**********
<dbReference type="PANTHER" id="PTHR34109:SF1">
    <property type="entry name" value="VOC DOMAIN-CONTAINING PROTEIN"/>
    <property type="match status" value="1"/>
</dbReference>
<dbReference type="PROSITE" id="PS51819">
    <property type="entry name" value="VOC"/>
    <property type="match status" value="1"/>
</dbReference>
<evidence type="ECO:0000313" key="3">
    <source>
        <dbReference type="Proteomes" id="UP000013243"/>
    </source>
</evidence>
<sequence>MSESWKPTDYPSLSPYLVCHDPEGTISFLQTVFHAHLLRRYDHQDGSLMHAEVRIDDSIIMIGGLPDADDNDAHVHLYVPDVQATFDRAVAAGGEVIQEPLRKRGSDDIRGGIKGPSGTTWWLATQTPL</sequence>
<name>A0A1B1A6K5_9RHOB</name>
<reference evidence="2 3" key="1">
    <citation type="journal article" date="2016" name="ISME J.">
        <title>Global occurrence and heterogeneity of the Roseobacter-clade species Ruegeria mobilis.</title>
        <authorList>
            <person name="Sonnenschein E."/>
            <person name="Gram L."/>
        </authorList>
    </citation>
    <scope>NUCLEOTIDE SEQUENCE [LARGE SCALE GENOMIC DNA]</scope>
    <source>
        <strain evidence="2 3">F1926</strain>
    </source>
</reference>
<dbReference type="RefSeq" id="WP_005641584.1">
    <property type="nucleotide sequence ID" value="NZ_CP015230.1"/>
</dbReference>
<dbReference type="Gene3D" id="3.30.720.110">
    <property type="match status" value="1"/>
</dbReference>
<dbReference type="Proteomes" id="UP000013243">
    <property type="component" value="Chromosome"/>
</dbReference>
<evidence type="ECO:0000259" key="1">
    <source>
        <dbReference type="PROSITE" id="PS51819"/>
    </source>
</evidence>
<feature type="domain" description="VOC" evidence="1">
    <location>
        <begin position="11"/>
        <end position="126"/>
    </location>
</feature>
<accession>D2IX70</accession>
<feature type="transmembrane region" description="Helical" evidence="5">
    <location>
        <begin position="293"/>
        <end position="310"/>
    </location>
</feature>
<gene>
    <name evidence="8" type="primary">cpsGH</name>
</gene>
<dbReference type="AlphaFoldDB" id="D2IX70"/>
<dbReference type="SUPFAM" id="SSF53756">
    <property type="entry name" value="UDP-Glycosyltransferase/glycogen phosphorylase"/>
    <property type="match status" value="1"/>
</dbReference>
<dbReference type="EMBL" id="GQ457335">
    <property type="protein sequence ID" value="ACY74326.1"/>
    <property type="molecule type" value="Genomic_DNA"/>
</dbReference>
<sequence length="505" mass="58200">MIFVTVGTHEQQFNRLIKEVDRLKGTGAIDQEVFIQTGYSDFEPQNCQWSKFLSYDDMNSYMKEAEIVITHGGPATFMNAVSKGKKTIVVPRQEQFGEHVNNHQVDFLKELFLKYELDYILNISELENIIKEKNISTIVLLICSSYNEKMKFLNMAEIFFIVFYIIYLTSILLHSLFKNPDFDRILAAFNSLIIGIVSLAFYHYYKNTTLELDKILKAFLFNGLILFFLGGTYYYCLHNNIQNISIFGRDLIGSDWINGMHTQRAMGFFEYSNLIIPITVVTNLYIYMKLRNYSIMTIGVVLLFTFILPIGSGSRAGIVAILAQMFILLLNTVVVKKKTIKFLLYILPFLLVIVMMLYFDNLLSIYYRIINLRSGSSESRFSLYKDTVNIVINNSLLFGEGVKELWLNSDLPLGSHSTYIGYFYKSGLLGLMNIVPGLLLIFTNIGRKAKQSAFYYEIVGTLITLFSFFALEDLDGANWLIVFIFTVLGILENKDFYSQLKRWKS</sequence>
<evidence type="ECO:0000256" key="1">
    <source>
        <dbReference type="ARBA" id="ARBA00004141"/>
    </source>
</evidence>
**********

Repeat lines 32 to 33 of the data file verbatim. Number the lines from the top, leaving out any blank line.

<dbReference type="Gene3D" id="3.30.720.110">
    <property type="match status" value="1"/>